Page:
I need to write things to process, so I have been doing more of that offline. Blog and social media circles have become funny things, reminding me more of the high school cliques I loathed than places where one can feel encouraged to participate. I have grown more cautious as I have got older. More than ever, with our culture being so connected, I think we need to foster those face to face connections where we are confident someone cares about our thoughts and struggles. 

And of course, there's always simply taking those things to the Lord.


Specialized theology

Since starting seminary, I have benefitted from theologians who are specialists in a particular area. One of the first profs I had specialized in war in the Old Testament. My prof last semester did his doctoral dissertation on baptism. In the books I have used to prepare papers, I have been introduced to other theologians who specialize. When I want to know about a particular subject, especially when looking for a commentary on a book of the Bible, I look for someone who has studied extensively in that area. 

We all have particular areas of interest in our own theological studies. I tend to gravitate to historical theology or systematic theology. How have we understood the Bible? How have we used it to work out doctrinal positions? How do those studies enlarge my view of God? I also like to study about Bible study and hermeneutics. I notice that fellow bloggers also have a favourite interest, and for many, it is the place of women in the Church. 

I tread lightly on this matter, because in all honesty, I am all too aware that one can say something seemingly inconsequential, and then find out later that it was the wrong thing to say. I may be going against my gender, but I sometimes sympathize with the men when they look perplexed: "What did I say wrong?" I don't discount the reality of the marginalization of women, but occasionally, I find myself reluctant to offer an opinion that is not 100% agreement for fear that I will be drummed out of womanhood. Even asking a clarifying question may generate confllict. That troubles me, and is an issue all its own. I have many thoughts on it, but I am a coward, and likely won't articulate many of them.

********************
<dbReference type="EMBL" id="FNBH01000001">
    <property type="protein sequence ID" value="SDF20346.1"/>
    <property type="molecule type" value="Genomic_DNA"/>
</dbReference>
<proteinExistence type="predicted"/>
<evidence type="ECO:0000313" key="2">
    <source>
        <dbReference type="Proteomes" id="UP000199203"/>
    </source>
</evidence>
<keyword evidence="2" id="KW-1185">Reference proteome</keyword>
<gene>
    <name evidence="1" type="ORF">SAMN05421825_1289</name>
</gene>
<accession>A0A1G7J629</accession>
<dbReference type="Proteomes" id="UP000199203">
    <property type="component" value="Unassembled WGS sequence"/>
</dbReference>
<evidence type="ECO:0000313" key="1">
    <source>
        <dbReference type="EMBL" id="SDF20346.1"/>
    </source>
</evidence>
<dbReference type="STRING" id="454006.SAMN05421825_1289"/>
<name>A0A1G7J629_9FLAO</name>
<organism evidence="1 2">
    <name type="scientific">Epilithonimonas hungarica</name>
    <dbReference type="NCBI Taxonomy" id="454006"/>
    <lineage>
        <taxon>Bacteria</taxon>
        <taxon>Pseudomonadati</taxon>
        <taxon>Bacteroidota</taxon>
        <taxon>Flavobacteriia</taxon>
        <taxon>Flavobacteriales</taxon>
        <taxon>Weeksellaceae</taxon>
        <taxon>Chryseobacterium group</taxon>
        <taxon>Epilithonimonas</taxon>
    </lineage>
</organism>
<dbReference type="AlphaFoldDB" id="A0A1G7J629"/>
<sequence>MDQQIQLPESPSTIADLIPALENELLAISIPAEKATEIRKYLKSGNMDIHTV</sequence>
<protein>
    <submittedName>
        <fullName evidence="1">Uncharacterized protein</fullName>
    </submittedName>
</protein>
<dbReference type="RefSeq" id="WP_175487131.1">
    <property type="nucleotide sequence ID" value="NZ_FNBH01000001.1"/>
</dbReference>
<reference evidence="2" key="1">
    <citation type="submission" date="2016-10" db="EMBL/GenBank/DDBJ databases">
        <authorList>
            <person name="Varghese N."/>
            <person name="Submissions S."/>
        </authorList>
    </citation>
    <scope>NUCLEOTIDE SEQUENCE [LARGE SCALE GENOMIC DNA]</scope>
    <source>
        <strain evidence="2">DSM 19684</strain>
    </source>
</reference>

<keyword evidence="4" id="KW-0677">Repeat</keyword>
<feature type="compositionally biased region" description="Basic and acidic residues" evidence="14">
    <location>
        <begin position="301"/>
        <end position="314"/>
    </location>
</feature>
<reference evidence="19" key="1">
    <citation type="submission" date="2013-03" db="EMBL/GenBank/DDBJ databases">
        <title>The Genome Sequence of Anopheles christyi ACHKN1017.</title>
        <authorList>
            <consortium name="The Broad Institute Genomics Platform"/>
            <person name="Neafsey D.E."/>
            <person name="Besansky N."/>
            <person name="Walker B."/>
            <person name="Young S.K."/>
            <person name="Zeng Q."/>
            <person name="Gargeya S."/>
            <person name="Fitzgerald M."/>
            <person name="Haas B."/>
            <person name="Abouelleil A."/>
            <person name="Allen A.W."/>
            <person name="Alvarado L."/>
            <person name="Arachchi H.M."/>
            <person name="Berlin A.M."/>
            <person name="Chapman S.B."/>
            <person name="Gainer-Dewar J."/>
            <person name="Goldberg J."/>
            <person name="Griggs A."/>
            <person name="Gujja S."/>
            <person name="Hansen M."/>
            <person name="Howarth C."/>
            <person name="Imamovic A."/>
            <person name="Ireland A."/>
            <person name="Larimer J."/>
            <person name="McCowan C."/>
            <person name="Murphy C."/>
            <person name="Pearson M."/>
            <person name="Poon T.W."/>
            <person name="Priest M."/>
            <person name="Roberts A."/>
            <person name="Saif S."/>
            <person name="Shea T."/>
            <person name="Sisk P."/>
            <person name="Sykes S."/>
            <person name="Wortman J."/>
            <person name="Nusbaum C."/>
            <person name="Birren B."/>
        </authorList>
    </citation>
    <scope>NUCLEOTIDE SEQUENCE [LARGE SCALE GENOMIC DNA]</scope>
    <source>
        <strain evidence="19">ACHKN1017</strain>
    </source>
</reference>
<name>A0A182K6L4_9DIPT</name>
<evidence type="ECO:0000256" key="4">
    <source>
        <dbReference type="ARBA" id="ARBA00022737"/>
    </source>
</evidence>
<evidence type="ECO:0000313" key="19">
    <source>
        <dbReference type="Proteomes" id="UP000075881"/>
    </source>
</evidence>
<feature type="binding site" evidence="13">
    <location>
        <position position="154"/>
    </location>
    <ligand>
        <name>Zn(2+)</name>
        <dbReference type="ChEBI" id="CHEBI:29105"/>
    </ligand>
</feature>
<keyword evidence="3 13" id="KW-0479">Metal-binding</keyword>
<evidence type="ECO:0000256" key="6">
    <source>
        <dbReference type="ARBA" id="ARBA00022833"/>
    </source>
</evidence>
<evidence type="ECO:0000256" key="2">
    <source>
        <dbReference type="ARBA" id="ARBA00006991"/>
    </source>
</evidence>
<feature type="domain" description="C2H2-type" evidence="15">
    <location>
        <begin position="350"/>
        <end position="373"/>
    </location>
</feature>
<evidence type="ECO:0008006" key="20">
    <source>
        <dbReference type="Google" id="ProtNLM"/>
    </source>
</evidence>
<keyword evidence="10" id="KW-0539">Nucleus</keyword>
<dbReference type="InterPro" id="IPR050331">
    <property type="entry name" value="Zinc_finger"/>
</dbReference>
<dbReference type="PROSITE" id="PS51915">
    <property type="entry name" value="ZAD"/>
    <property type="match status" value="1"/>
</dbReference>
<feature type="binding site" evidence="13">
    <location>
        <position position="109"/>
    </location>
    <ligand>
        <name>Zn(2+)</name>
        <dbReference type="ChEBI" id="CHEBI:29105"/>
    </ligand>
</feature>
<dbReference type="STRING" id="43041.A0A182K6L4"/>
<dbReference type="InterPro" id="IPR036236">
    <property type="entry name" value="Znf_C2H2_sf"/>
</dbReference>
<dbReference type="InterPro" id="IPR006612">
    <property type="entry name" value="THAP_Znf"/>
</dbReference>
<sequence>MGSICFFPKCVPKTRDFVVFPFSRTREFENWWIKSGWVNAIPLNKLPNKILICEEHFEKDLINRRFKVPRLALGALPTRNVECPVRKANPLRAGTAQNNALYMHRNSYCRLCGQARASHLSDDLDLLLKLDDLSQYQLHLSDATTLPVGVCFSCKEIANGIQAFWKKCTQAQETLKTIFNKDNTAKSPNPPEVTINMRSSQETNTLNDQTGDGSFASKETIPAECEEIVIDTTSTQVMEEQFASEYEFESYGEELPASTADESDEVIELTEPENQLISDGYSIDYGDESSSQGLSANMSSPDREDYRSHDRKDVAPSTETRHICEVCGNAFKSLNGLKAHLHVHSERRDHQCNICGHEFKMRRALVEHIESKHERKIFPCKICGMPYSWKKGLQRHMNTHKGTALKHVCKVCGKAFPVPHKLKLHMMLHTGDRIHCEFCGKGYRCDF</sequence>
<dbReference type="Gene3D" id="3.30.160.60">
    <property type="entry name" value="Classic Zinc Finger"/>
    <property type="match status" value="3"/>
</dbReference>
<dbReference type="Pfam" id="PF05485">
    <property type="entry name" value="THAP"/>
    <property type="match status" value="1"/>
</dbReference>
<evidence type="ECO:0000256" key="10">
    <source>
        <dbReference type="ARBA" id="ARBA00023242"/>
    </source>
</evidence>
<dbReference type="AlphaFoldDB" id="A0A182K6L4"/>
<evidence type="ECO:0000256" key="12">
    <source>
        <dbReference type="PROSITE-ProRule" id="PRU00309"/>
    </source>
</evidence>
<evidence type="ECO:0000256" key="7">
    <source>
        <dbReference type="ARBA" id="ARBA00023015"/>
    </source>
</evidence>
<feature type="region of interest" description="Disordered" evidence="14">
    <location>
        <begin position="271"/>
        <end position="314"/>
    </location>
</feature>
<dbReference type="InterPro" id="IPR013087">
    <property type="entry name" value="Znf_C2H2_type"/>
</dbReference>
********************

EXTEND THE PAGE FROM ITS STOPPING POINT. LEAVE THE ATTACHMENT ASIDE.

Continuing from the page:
There is absolutely nothing wrong with wanting to study extensively issues such as women, racism, social justice, poverty, covenant theology, or the Trinity. We all have interests which drive us. I don't think we should feel guilty if things about which we feel strongly don't algin with the interests of others. I won't hold it against you if you don't care about how the doctrine of justification developed over time or whether you find your eyes glazing over in a discussion about hermeneutics. By the same token, I hope you would excuse me if I pass by an article about women in the Church or don't react with as much passion as you might. It doesn't mean I don't care, and it doesn't mean I'm not listening.

I do care about how women are treated in the Church. I care deeply. But I care about other matters, too. Part of the beauty of finding our equality in our essence as opposed to our function means that we are free to pursue what we want without fearing that others, especially our sisters in Christ, will accuse us of being apathetic in other areas.

As I get older my poor brain needs focus, and that means that less is more. My greatest desire is to know God more, to be more yielded to him, to know his word better, and to love others better. I don't want to come across as argumentative with anyone whether the subject matter is women, the extent of the atonement, or whether or not I should eat gluten. I just want to keep fixing my eyes on Christ, and follow where he leads. And yes, that may mean I miss out on some reading. I will take that chance.